Where to start with Philip Roth?

Wyatt Mason praises the first of the Nathan Zuckerman novels
A good place to begin? Philip Roth's The Ghost Writer
Wyatt Mason writes a retrospective review of Philip Roth's The Ghost Writer, the novel that introduced the world to Nathan Zuckerman:
With all twenty-eight of Philip Roth’s books in print, a reader not yet initiated into the pleasures of reading his fiction is faced with the tricky task of determining where to begin. Despite a reputation for monomaniacal attention to fixed themes—sex; women; writers; writing; Jews; Israel—Roth has exhibited such formal variety from book to book that where you choose to jump in can create very different impressions of Roth’s novelistic nature: it would be difficult to gather three more different novels by a single author than Letting Go, The Breast, and The Counterlife.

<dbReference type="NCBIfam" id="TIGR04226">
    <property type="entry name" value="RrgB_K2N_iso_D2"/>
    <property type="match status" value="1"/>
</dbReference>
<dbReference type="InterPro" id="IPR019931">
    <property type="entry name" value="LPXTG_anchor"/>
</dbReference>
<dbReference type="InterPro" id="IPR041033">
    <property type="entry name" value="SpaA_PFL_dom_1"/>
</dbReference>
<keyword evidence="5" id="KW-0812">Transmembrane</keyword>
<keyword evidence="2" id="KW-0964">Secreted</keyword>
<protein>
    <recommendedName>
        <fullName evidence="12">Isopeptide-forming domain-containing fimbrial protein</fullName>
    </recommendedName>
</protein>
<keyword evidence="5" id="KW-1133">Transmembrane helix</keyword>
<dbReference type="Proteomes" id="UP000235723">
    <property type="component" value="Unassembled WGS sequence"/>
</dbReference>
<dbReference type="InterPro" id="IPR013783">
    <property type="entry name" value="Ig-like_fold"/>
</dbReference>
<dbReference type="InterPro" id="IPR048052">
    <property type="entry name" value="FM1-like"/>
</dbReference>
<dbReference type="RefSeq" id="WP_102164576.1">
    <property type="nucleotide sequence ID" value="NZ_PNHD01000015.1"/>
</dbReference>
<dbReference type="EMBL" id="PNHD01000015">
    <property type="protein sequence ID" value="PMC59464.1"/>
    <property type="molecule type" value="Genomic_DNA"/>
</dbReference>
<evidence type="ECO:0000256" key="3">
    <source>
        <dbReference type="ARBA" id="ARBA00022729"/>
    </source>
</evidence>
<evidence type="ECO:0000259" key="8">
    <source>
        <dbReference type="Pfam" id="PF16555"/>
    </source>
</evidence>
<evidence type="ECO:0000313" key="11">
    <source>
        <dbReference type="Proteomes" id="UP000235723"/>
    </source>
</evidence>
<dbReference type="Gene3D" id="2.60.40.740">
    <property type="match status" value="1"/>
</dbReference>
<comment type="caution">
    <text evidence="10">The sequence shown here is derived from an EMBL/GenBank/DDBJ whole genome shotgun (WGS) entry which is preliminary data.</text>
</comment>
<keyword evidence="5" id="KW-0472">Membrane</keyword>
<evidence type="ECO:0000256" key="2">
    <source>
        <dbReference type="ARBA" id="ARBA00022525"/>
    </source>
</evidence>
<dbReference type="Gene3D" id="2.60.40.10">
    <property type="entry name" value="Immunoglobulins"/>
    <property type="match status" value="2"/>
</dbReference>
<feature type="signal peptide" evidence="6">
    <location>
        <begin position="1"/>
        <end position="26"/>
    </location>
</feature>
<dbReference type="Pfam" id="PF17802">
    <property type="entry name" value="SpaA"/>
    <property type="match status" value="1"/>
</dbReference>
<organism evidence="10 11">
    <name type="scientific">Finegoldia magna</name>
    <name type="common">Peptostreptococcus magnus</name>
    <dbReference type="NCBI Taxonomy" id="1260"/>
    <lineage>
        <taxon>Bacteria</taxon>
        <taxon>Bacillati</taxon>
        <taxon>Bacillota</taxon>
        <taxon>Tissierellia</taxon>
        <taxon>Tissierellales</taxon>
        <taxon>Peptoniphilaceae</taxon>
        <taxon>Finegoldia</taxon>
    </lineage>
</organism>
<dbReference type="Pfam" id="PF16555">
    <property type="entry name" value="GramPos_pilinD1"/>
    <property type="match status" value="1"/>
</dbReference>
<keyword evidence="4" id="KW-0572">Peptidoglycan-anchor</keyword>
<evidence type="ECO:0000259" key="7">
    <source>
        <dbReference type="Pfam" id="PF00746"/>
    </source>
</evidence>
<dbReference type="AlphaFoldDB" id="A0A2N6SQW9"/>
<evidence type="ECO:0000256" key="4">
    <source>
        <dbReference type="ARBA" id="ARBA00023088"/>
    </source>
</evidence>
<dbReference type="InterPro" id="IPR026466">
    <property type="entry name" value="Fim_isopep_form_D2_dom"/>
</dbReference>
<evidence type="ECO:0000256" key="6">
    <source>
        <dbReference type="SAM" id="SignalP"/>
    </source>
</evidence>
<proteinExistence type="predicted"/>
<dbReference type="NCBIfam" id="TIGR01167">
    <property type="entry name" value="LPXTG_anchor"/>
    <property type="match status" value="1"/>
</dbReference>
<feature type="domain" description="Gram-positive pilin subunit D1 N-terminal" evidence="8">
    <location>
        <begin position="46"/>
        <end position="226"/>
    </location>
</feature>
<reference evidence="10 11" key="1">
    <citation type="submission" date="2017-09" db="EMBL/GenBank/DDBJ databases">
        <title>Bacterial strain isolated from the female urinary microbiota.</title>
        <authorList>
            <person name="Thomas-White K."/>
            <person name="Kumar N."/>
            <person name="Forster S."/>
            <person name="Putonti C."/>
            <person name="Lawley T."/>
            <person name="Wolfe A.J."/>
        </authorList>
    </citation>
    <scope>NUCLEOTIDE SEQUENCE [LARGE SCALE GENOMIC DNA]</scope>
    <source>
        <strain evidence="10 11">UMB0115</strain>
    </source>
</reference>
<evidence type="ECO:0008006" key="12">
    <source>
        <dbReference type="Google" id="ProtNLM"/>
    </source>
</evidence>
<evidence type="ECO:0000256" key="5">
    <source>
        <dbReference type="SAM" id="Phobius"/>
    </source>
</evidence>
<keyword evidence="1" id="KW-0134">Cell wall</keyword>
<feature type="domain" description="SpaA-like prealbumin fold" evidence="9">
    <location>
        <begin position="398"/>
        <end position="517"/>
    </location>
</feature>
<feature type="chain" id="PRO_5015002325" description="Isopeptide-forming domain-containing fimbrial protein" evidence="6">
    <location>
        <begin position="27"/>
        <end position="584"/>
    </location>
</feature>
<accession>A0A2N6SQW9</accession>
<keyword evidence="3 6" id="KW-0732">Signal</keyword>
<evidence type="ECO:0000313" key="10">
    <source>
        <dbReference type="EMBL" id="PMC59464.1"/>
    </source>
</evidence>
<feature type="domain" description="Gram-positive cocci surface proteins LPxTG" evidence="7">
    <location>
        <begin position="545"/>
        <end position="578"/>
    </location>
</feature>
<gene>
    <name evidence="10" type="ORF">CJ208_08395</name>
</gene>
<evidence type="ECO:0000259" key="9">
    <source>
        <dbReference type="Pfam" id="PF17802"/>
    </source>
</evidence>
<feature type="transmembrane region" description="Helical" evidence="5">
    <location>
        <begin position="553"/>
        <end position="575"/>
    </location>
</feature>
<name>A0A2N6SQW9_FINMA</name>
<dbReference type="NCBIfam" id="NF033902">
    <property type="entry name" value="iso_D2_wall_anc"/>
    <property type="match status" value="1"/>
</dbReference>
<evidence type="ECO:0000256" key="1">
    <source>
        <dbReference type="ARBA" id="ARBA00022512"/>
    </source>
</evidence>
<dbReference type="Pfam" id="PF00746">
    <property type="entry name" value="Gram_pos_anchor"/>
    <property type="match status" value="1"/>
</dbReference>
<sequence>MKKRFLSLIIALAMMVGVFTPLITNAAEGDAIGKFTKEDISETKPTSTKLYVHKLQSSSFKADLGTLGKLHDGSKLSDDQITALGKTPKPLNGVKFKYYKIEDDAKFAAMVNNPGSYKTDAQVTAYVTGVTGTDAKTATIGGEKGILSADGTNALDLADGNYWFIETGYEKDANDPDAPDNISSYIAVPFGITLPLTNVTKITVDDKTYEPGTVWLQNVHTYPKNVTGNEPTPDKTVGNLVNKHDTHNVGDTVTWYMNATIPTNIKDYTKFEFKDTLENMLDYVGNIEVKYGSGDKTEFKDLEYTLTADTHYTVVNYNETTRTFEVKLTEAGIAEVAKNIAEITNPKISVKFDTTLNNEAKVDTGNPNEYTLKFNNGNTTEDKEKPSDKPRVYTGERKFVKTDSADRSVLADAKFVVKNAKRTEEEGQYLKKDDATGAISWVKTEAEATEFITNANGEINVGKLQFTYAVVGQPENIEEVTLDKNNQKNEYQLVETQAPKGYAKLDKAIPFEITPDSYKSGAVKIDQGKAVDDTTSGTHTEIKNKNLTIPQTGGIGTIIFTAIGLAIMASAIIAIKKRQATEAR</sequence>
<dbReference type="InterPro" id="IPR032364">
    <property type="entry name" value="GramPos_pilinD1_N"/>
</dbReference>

Although one might resort to—and could do very much worse than—setting aside a month and reading through all of Roth’s books in chronological order, few readers would have the space in their schedules even if they had the disposition. In the interest of serving a time lean on time, I submit that the best first book of Roth’s to read (or reread) is his tenth, short, and perfect novel, The Ghost Writer. [Read More]

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